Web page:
What is the meaning of life? The great questions of why? Why are we here, Why is the world the way it is? What are we supposed to be doing here? It seems clear to me that the universe does not supply us with the answer to these questions. The blue sky overhead is silent when confronted, the mountains remain unmoved when interrogated, and the sea whispers only to itself when questioned. I supposed the Christian (and other theists) would necessarily answer that it is God that supplies us with the answers to such questions, but what if there is no God? Does this mean that these questions must go unanswered for all of eternity? This is what I have been wondering.
The humanist seems to me to have the only other answer to this question, since I can think of no other source for a solution than ourselves if nature and God are disallowed. But can we be satisfied with the imposition of a self-created meaning for our lives? I don’t know, perhaps there are those who would be content, the sort of supermen Nietzsche spoke of maybe, but I think that the majority of us would find it a little empty to know that our lives were only meaningful through some self imposed fiat. And this is what got me to thinking. Where do I want to derive meaning from? But once asked, it seemed obvious to me what the answer was, the people around me that were significant in my life.
Which led me to believe that meaning and purpose in life is not something that I can create on my own, nor is it some kind of objective reality which imposes itself upon me from without. Rather, it is found in the interactions we have with others. It is an active phenomena, something that necessarily requires my participation, to value these others and seek their affirmation while also offering my affirmation of them. And in doing so, we discover that there is no single meaning in life. Instead, meaning is found in the totality of the interactions which bind us to one another, that of a husband, a father, a brother, a son, a coworker. I find meaning in each of these roles, and simultaneously, I borrow from the meaning that these relationships have for the other. And from this confluence, I discern who it is I am and for what reason I am here. The answer seems to lie not in the Nietzschean individual, but rather in a synthesis of the individual as it finds itself within the web of social interactions.
What does it mean then, when life seems to become meaningless? It appears to me to be a breakdown of these bonds. The interesting thing is that while clearly some of these bonds can be broken down by the other, that the most significant factor in the development of nihilism is the individual choosing to either devalue these bonds in the formulation of meaning and self-worth, or else to have never valued them in the first place. And this is where I think we can begin to understand how a major transition in the mental structure of one’s world can have such an impact. If those things which previously had supplied us with meaning are lost or devalued, such as God for the theist who transitions to atheism, then it is necessary to find new bonds upon which to invest significance in. And this is not something that can ordinarily be done in an instant, despite the inherent flexibility of the mind. Thus, it seems that many individuals that do not have a readily available replacement will necessarily have to go through a transition period of discovery before being able to reestablish meaning in their life. And this is a difficult, if not dangerous, period to go through, for there is always the possibility of being confronted by difficulties during this period for which the person is now ill equipped to handle. In addition to this, there is no guarantee that the person will successfully be able to make such a transition, although I suspect that most people are sufficiently flexible enough in their mental and emotional capacities to handle it.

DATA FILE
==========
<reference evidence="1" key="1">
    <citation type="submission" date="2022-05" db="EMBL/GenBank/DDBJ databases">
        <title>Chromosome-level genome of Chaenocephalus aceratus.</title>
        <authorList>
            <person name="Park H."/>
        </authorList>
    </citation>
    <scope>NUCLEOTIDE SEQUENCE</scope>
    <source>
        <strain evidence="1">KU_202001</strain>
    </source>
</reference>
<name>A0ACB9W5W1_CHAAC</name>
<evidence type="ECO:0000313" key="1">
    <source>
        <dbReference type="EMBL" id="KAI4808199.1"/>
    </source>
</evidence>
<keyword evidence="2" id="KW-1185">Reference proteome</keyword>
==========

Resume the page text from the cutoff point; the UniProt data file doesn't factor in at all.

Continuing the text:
Thus, I believe that this image offers an adequately comprehensive explanation for the phenomena to both explain how meaning can be discovered for both the theist and the humanist. Also, we can see how one may lose meaning and explain the development of both nihilism and how such anomie is resolved, as well as demonstrate that meaning is most certainly not an externally imposed phenomena or objective in nature as the theists wish to argue, although it can certainly appear that way, since for the theist, the bond between God and self is depersonalized due to the presence of mediating entities that isolate the two from one another (whether this be a pastor/priest or a book such as the Qur’an or Bible).
I believe it also demonstrates that the theist is in error when he conjectures about how atheism must necessarily lead to nihilism, at least as a logically consistent extension of atheism, if not in reality. This is clearly not the case, as there is an abundance of potential sources of meaning that surround most individuals and from which they can draw upon if it becomes necessary. The nature of the relationships that supply meaning may have changed, from the univalance of monotheism to the multiaxial character of meaning for the social humanist. Nevertheless, both are means for establishing purpose and meaning in an individuals life and the theist should not expect the atheist to readily acquiesce to such arguments in the face of their own experience of discovering meaning in their own life through such relationships. And disputes that this is some how only possible through the individuals rational inconsistency fails once it is established that the atheist is not operating in the objectivist framework that the theist believes their own meaning is grounded. In fact, it is quite the opposite, for the theist fails to realize the intersubjective nature of their own meaning, both through their own choices, as well as the obfuscating nature the religious paradigm.